Now he’s delivering threats of a new kind. He says he could pull federal emergency workers out of Puerto Rico if the local government doesn’t start doing more on its own to recover from the savage beating delivered by Hurricane Maria.

Trump blames PR?

Politico reports: “Electric and all infrastructure was disaster before hurricanes,” Trump wrote on Twitter in a series of posts. “Congress to decide how much to spend. We cannot keep FEMA, the Military & the First Responders, who have been amazing (under the most difficult circumstances) in P.R. forever!”

He keeps appearing to blame Puerto Rico officials for their inability to maintain certain infrastructure. He went to the island territory and needled the Puerto Ricans because they had drained the nation’s Treasury. “But that’s all right,” Trump said, seeming to make light of the comment he had just made. I doubt any Puerto Rico officials were laughing along with him.

Of course he cannot keep the federal first responders there “forever.” But good grief, can’t he just keep his trap shut and stop chiding the 3.5 million Americans who are suffering through a disaster of unspeakable proportions?

For the umpteenth time, Mr. President: Puerto Ricans are American citizens, too. They need — and deserve — the nation’s unqualified support and assistance.

Trump continues to show his lack of humanity

What in the name of human decency is Donald John Trump trying to accomplish with this latest Twitter tirade?

San Juan, P.R., Mayor Carmen Yulin Cruz is desperate. She is imploring the federal government to expedite aid to her stricken city, which was pummeled by Hurricane Maria. Yes, she’s been critical of the federal response.

So, what does the president do? He fires off tweets that accuse the mayor of wanting the feds to “do everything.” He praises the federal response, while criticizing the mayor’s leadership. He wrote, according to The Hill: “The Mayor of San Juan, who was very complimentary only a few days ago, has now been told by the Democrats that you must be nasty to Trump,” Trump tweeted. “Such poor leadership ability by the Mayor of San Juan, and others in Puerto Rico, who are not able to get their workers to help.”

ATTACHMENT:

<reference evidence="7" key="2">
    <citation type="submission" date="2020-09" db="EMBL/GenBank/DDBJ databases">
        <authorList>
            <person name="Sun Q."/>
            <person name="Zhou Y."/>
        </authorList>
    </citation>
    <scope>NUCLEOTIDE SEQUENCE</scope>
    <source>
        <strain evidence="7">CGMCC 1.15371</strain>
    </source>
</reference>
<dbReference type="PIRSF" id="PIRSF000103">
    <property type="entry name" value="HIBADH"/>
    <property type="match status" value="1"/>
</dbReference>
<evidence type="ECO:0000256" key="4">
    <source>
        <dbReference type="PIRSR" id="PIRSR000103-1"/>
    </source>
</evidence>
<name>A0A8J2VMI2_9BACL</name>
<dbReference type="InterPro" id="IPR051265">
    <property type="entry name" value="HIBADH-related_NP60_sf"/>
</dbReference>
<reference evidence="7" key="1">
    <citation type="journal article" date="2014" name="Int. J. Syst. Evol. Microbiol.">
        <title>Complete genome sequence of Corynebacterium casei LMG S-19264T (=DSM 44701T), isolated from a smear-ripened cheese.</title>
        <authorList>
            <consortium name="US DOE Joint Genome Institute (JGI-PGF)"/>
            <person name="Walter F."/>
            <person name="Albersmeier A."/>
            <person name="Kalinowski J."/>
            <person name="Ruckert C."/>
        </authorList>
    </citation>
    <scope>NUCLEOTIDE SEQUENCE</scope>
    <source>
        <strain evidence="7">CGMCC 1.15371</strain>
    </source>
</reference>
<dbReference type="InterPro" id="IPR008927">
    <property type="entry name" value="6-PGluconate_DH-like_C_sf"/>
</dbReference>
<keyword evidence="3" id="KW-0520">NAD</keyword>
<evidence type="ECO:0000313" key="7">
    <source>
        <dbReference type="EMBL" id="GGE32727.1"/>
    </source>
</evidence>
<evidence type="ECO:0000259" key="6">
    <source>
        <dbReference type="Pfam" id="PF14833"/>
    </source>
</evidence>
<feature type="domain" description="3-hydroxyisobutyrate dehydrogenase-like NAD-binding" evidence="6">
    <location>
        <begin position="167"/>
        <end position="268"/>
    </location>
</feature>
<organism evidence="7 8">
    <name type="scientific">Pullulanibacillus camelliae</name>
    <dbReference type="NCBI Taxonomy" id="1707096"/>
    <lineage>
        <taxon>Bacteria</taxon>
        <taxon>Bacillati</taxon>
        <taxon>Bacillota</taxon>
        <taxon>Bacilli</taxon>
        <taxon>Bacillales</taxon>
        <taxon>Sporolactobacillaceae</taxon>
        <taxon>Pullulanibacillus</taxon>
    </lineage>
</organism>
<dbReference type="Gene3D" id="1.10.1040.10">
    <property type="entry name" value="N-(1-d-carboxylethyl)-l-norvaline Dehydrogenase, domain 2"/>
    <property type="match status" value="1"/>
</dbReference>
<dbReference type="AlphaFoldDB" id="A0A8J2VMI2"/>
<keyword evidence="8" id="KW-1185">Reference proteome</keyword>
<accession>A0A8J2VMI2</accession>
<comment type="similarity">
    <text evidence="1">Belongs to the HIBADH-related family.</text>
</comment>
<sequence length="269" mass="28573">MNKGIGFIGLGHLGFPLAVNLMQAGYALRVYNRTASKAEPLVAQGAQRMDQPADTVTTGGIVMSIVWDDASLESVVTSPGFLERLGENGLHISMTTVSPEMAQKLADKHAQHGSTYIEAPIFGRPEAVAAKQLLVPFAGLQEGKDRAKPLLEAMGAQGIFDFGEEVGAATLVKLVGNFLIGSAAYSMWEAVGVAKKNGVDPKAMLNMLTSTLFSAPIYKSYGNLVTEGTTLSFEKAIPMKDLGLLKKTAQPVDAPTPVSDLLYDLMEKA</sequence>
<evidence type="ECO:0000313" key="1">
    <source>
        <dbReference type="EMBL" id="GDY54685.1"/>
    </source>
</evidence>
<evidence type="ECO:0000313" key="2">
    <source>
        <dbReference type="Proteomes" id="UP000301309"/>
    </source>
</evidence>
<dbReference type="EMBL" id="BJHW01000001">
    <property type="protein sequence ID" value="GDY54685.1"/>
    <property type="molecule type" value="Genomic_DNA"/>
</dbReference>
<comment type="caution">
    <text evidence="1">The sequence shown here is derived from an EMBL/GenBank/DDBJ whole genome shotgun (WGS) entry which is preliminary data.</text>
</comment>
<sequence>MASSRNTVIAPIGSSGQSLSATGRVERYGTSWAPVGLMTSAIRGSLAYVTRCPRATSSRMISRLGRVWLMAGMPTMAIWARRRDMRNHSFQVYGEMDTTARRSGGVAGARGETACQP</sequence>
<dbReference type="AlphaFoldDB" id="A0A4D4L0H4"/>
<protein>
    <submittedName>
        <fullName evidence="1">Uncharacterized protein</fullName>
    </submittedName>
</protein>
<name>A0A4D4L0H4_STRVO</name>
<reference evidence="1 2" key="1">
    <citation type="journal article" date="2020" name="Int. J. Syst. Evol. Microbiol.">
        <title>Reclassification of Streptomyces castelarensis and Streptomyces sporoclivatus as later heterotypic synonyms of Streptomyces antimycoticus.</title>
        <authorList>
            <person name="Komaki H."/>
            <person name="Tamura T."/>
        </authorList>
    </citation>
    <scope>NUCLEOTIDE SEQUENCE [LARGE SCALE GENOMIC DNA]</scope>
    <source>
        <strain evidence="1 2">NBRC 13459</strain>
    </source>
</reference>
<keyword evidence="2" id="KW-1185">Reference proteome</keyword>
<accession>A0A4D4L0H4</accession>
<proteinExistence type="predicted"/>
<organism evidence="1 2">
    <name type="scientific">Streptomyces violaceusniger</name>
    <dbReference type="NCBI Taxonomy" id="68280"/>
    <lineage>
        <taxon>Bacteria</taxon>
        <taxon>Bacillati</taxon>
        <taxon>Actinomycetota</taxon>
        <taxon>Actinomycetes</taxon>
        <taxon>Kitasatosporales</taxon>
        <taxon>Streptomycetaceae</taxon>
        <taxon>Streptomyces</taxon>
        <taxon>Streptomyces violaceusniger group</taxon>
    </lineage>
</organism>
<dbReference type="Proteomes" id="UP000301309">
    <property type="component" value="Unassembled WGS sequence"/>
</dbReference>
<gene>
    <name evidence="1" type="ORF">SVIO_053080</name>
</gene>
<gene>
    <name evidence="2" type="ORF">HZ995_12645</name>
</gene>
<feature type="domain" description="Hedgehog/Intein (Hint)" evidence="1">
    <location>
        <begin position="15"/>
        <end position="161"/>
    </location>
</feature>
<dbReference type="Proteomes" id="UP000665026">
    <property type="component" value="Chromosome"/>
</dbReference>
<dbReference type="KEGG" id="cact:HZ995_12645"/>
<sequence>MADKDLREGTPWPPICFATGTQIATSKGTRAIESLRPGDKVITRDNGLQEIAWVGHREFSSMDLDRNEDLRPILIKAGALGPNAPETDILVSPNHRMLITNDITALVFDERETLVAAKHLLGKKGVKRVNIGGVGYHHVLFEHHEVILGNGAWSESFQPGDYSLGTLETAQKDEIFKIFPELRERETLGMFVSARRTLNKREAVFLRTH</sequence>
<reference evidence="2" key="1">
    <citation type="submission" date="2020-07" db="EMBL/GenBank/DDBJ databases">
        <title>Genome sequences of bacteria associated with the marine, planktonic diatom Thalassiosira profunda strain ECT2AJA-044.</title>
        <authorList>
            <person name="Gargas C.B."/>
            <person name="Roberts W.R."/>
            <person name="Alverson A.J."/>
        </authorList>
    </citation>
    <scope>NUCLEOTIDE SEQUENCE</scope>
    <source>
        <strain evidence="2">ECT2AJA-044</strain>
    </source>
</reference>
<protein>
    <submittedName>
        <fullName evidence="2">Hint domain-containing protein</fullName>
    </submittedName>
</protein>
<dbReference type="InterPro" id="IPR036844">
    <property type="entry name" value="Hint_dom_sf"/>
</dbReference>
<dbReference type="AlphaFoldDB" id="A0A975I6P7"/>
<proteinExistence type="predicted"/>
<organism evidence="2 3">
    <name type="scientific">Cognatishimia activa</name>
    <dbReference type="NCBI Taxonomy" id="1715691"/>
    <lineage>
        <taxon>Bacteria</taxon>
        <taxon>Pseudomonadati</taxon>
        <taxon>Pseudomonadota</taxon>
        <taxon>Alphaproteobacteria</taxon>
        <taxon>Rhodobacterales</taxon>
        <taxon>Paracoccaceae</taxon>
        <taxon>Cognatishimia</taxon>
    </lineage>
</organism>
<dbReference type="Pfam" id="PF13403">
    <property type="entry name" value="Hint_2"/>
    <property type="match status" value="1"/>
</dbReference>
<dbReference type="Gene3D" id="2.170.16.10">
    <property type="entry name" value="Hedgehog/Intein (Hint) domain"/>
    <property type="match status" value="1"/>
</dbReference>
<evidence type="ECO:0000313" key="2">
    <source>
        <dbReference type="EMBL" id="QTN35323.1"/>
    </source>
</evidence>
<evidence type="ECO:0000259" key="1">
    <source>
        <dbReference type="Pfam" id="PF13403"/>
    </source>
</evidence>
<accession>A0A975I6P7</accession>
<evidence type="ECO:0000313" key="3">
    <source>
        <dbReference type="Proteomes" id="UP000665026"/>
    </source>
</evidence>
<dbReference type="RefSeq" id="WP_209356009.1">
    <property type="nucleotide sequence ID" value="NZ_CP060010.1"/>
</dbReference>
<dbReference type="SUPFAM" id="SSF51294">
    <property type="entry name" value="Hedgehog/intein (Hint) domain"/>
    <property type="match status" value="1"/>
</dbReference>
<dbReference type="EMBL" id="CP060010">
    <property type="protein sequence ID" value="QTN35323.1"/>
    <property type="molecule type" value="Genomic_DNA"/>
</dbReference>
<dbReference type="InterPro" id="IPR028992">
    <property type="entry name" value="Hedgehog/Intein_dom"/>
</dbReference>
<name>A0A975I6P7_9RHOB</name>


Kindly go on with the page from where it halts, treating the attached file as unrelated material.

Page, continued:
Put the Twitter device away

Why cannot this individual, the president, simply do the job to which he was elected? He took an oath to protect Americans. He pledged to care for us and to be there during good times and bad. I get that it’s all an unwritten pledge, but that’s what presidents traditionally have done.

They have avoided being openly critical of fellow Americans during times of peril and strife. Puerto Rico and the Virgin Islands have been ravaged and savaged by Mother Nature’s immense power. The citizens — all of whom are just as American as the president — want their leader to concentrate fully on their well-being. The president is failing that test.

His attack on the embattled mayor is unbecoming — once again — of the high office this man occupies.

Houses of worship deserve FEMA assistance

I can almost hear the grumbling now: The U.S. Constitution prohibits any relationship between government and religious organization, which means churches shouldn’t be eligible for federal emergency relief assistance.

I’ll respond this way: As Col. Sherman T. Potter would say: Mule muffins!

Texas Gov. Greg Abbott and Texas Attorney General Ken Paxton have asked for aid from the Federal Emergency Management Agency to help houses of worship ravaged by the wrath of Hurricane/Tropical Storm Harvey.

Abbott and Paxton wrote in their letter to FEMA: “When Hurricane Harvey slammed into Texas, wreaking devastation over a huge swath of the Texas Gulf Coast, scores of churches and houses of worship jumped into action to serve thousands of Americans in their time of need.”

Indeed, those houses of worship also suffered grievously from Harvey’s savagery, just as every other inhabitant along the Texas Gulf Coast.

I get what the U.S. Constitution says about the prohibition against making laws that establish a state religion. This is different. FEMA stands as an agency committed to helping all Americans.

Harvey delivered a killer punch to Texas. It brought substantial misery all along the coast from Corpus Christi to the Golden Triangle — and many miles inland.

Everyone affected by the horrific storm — including houses of worship — deserve assistance from the federal government that aims to serve them.

Stand by, NOAA and FEMA … oh, wait!

Texas is about to get pummeled by the worst Gulf Coast hurricane in a dozen years. The state is mobilizing its substantial emergency management force now to prepare for the worst. Gov. Greg Abbott is firing off advisories left and right to warn residents to move as rapidly as possible out of Hurricane Harvey’s destructive path.

Meanwhile, at the federal level, we learn that two key agencies charged with coordinating the national response to these disasters are without administrative heads.

The Federal Emergency Management Administration and the National Oceanic and Atmospheric Administration do not have people sitting at the top of their respective chains of command.